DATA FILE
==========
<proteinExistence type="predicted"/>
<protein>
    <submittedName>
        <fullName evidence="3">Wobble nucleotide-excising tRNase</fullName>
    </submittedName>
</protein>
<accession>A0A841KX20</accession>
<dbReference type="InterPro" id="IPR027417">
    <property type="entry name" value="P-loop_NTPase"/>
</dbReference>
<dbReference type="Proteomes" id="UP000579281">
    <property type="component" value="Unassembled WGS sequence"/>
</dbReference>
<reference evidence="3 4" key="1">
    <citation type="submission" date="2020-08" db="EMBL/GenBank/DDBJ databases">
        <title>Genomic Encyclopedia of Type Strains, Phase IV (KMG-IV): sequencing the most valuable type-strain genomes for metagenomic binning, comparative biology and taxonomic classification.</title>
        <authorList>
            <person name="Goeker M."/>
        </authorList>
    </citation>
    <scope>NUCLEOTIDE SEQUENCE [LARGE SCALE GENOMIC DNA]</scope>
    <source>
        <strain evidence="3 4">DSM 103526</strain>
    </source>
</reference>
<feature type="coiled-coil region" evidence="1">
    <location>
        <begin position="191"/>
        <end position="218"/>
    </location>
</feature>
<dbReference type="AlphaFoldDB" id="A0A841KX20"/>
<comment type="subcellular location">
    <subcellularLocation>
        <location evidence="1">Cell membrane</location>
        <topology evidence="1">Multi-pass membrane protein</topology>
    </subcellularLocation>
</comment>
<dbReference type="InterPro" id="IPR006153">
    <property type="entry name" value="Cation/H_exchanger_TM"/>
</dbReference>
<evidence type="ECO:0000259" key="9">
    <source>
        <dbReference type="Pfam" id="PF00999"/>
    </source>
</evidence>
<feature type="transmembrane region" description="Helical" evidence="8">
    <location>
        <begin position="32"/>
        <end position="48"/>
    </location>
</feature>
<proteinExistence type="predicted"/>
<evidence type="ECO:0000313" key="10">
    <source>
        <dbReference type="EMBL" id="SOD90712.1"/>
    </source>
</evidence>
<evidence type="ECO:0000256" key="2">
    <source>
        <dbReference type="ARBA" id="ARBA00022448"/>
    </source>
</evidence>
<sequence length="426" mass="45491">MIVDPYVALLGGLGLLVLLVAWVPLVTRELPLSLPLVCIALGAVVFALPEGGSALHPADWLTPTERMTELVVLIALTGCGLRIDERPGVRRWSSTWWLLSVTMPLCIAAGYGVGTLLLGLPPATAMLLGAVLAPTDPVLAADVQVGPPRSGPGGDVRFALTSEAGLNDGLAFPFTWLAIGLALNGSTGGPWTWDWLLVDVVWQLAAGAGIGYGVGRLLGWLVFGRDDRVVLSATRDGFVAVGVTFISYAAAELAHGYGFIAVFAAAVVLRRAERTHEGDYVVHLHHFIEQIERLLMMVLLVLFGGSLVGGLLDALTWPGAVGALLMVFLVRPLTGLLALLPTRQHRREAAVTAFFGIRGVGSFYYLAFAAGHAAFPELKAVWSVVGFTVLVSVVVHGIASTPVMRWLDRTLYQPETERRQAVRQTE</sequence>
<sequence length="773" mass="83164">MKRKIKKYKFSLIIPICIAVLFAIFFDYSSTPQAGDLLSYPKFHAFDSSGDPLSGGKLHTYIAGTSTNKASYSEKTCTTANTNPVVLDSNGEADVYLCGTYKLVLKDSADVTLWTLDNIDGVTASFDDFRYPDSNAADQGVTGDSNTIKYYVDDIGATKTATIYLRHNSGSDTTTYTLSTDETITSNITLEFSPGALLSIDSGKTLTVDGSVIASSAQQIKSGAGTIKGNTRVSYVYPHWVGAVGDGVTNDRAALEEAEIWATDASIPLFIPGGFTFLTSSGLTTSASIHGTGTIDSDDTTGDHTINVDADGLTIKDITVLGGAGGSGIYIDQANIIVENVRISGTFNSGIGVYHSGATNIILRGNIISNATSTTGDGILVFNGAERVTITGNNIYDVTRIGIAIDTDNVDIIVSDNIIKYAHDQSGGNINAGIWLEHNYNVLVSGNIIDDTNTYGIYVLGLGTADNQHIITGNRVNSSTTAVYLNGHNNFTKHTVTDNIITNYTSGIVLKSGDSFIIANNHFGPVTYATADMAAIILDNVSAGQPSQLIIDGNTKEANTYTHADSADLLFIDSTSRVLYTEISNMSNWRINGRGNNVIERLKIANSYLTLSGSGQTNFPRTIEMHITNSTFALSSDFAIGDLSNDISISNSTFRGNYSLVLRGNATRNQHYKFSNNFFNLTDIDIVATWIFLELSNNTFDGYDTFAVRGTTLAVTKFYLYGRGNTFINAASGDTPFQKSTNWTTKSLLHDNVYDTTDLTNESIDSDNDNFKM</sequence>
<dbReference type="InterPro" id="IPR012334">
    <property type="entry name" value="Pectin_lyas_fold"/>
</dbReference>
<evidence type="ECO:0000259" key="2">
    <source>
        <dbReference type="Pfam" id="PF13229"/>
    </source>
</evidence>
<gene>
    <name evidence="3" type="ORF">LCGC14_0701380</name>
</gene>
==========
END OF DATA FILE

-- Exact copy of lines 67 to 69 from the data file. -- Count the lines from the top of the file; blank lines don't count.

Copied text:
    <property type="entry name" value="Pectin_lyas_fold"/>
</dbReference>
<evidence type="ECO:0000259" key="2">